When it comes to your nutrition, a balanced diet is best for everyone. Food is what fuels us and helps us get through our day, and how you feed your body affects your performance in everything you do. When we eat, we need to take in a balance of protein, carbohydrates and fat. Depending on your lifestyle you may also be consuming alcohol, vitamins, calcium, iron and other minerals.

Some fun facts…

  • A human’s caloric requirement depends on body size and exercise level.
  • Moderate activity increases to 16 calories per pound of body weight.
  • Vigorous exercise increases to 18-20 calories per pound of body weight.
  • An average 125 pound female needs 2,000 kcals per day.
  • An average 175 pound male needs 2,800 kcals per day.

Protein provides the building blocks of all human cells. It sustains blood glucose levels and muscle mass and prevents muscle atrophy. It improves posture and is crucial for DNA/RNA replication. Humans need two to three servings of protein per day, and many do not consume enough. Protein is found in animal sources including poultry (without skin, not fried), eggs (the most complete protein containing all eight essential amino acids), fish (salmon, flounder, tuna, whiting, halibut, trout, etc.) and red meat (lean and eaten sparingly. Consuming protein for vegans can be more challenging but they can seek out alternative sources including quinoa and nuts.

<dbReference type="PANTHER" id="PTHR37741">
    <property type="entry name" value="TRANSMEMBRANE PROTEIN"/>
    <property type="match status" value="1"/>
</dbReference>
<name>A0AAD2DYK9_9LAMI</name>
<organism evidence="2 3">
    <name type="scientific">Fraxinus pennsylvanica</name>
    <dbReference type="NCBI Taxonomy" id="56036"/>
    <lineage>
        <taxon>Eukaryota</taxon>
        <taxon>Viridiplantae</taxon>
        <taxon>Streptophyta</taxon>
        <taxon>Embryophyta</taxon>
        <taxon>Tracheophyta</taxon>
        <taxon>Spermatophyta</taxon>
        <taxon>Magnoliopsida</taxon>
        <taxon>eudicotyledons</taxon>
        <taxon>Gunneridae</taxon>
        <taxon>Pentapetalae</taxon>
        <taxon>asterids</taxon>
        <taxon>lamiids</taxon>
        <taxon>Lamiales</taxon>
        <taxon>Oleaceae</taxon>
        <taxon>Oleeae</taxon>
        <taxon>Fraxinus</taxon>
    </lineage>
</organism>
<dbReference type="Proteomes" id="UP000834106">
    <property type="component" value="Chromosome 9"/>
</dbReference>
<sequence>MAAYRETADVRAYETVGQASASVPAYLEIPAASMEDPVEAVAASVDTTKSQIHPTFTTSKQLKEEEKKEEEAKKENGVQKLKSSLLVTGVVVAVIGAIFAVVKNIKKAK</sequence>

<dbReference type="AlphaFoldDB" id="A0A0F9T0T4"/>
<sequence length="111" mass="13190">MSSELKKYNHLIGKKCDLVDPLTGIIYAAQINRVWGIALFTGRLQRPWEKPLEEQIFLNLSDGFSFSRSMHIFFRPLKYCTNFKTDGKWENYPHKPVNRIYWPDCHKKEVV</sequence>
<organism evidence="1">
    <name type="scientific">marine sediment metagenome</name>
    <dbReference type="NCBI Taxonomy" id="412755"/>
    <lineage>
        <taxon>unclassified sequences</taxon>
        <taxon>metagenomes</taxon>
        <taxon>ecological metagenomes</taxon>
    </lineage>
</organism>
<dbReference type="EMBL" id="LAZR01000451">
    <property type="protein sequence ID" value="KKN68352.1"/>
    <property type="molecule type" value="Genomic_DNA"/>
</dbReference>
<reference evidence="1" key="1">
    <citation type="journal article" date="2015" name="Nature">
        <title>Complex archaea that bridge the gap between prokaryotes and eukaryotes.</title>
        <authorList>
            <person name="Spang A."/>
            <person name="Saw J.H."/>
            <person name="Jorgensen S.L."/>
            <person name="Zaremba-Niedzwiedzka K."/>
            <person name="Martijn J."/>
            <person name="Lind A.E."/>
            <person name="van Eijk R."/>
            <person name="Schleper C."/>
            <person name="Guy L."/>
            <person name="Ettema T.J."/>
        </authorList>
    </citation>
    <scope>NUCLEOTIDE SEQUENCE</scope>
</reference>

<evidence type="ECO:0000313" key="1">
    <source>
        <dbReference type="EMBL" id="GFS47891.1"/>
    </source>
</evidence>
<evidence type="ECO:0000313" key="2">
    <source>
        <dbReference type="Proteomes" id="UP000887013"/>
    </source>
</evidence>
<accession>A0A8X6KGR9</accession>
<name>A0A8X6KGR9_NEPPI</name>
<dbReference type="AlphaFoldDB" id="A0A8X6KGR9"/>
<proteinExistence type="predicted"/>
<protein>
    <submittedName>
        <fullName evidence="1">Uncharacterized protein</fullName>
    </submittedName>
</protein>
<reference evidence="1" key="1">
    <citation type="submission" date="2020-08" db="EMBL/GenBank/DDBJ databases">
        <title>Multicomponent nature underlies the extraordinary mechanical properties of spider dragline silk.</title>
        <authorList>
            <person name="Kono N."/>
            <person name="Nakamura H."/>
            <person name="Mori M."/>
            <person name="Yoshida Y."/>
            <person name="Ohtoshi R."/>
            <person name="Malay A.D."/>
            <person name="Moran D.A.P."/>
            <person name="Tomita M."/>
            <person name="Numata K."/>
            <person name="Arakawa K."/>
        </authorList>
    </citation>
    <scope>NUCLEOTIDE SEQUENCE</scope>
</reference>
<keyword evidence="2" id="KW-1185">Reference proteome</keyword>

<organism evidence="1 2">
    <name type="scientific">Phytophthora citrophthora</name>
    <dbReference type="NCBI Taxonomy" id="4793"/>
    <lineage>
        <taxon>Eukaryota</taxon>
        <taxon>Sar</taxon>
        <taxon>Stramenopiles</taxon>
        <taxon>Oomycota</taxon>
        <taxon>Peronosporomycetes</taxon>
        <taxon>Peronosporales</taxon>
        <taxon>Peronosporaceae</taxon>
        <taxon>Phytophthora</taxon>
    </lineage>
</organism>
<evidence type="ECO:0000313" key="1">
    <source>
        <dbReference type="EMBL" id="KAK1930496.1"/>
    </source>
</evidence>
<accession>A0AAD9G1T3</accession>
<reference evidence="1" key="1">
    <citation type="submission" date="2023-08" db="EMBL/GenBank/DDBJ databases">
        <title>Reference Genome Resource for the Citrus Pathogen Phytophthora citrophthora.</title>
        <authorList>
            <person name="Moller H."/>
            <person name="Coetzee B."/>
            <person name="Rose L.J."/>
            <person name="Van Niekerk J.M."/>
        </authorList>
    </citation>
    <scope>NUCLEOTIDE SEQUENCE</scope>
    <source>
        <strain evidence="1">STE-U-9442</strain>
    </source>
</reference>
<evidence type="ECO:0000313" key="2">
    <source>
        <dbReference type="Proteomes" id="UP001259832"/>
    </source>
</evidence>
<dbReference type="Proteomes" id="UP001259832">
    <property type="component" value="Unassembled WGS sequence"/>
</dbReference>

Carbohydrates provide us energy and glucose. A low-carbohydrate diet used to be trendy, but is not favored any more. “Carbs” are highly for your energy supply and are stored in the form of glucose and glycogen. They can include bread, cereal, rice, crackers, whole grains, fruits and vegetables. You need six to 11 servings of carbs per day, and active people should consume more.

Fruits and vegetables are in a category by themselves because while they do have carbohydrates they are essential to the human body. These foods are loaded with vitamins necessary for many cellular functions. Fruits and veggies are full of fiber which helps prevent colon cancer and are good for skin and digestive health. You need three to five servings per day.

Milk, yogurt and cheese are essential for calcium for your heart and cells as well as for your bones to help prevent osteoporosis.

Fats, oils and sweets are usually high in empty calories and can lead to obesity if overused. They should be used sparingly.

Alcohol in low doses has been shown to to reduce the risk of heart attacks and certain strokes. Larger amounts lead to liver disease, high blood pressure, domestic violence, and depression. The general recommendation is one to two glasses (four ounces) of red wine three to four days per week for good health.

Vitamins are essential to functioning and you should aim to get the recommended daily allowance of vitamins and minerals. The recommendation for calcium for women is 200 milligrams daily and for men 800 milligrams daily. Many other vitamins including folic acid, vitamin B12, and more can be found in a daily multivitamin.

Jeff Cayo, MS, ATC, PT is the physical therapy manager for OrthoCarolina Pineville’s physical therapy office.